Harriet Waugh, an analyst in the Realigning Children’s Services team, recently attended an International Population Data Linkage Conference. Here Harriet tells us more about her experience.
At the end of August I went to the International Population Data Linkage Conference down in Wales. It was a diverse conference with over 450 professionals from over 20 countries attending, representing a wide range of professions and sectors.
I was there to discuss the data linkage work the SG are doing as part of the Realigning Children’s Services programme which aims to use linked data and improvement/implementation science to improve the commissioning and planning of children’s services in Community Planning Partnerships within Scotland. The data linkage component involves linking responses from our census approach surveys (with children aged 9 to 16 years) with local administrative data from Education and Social Work systems. This has involved working closely with CPPs to achieve this linkage, and one of the highlights from my presentation was the positive response to the approach taken by the Scottish Government which is so deeply rooted in co-production.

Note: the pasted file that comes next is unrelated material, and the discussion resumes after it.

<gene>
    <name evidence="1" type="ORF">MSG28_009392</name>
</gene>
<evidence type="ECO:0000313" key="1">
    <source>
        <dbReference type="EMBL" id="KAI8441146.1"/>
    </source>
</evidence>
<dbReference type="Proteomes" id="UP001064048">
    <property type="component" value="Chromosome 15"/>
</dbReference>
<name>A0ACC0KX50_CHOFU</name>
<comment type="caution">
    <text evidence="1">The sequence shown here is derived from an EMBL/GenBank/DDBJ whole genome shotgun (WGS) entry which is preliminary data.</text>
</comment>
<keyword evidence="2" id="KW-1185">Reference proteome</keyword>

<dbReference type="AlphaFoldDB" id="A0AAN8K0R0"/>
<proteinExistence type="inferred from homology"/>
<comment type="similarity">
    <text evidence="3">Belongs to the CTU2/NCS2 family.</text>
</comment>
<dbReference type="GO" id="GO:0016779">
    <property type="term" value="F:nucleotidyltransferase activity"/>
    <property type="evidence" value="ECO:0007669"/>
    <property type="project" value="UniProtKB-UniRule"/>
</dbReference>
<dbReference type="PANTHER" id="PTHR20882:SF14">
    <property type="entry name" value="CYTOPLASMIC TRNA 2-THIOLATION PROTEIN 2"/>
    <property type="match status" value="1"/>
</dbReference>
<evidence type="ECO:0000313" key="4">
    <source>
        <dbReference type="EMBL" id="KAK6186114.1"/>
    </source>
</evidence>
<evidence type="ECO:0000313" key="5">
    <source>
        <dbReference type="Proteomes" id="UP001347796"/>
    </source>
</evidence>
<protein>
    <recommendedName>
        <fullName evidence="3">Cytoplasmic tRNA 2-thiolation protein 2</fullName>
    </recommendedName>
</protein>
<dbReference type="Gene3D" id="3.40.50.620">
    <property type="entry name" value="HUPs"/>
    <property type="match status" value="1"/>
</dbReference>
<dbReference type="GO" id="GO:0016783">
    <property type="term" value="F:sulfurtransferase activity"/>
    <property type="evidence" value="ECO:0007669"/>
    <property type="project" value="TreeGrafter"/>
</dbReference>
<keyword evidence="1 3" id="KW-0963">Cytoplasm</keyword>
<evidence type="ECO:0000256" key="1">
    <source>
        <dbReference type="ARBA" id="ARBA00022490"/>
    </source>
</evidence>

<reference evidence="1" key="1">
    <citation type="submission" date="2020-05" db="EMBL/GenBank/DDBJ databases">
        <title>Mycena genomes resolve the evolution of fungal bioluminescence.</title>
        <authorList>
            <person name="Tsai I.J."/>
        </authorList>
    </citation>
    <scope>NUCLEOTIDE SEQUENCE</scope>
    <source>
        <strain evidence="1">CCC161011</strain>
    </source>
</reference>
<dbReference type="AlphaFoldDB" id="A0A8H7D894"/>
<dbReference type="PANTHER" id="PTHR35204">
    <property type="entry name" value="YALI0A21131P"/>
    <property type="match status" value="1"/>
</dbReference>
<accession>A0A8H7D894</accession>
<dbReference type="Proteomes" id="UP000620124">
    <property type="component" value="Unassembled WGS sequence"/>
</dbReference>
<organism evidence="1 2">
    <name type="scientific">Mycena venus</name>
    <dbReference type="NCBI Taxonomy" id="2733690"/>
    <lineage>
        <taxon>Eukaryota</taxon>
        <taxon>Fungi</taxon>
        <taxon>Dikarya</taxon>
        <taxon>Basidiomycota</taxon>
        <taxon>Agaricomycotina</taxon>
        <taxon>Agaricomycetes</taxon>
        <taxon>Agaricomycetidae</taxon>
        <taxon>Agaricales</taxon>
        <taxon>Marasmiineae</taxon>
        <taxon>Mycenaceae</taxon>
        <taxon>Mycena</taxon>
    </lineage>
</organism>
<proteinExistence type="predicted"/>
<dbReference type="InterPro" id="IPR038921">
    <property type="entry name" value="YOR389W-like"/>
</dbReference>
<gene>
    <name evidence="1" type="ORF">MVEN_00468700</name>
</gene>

The conference covered a lot of ground with discussions on every possible aspect of data linkage. A couple of key points which I took from the various talks were:
- There is a lot of different language describing the same, similar, and subtly different aspects of data linkage – interesting to consider the implications of a lack of a common lexicon when it comes to protecting data
- Consideration for good practice – the difference between the safest use of vs. the public’s perception of the safest use of data
- Thoughts from a lawyer working in data linkage – ‘Key barriers and not legal but cultural’
- And one more from the Farr Institute (Professor Ronan Lyons) – ‘Trustworthy data use needs ongoing engagement – you can’t do enough public engagement’
The overall message I took from the conference was that there is no single ‘right’ way to do data linkage, although there can be many wrong ways! But on a serious note, data linkage is experiencing a period of flux whereby technological, ethical, philosophical and legal changes and advances are shaping every project we do, and it is exciting to be part of such development.
More information on Realigning Children’s Services data linkage programme can be found here.
If you are interested in exploring some of the different ways data linkage is being used across the world and discussion of key issues/priorities then you can browse all of the abstracts from the conference here: www.ipdlnconference2016.org/Programme/AbstractFinder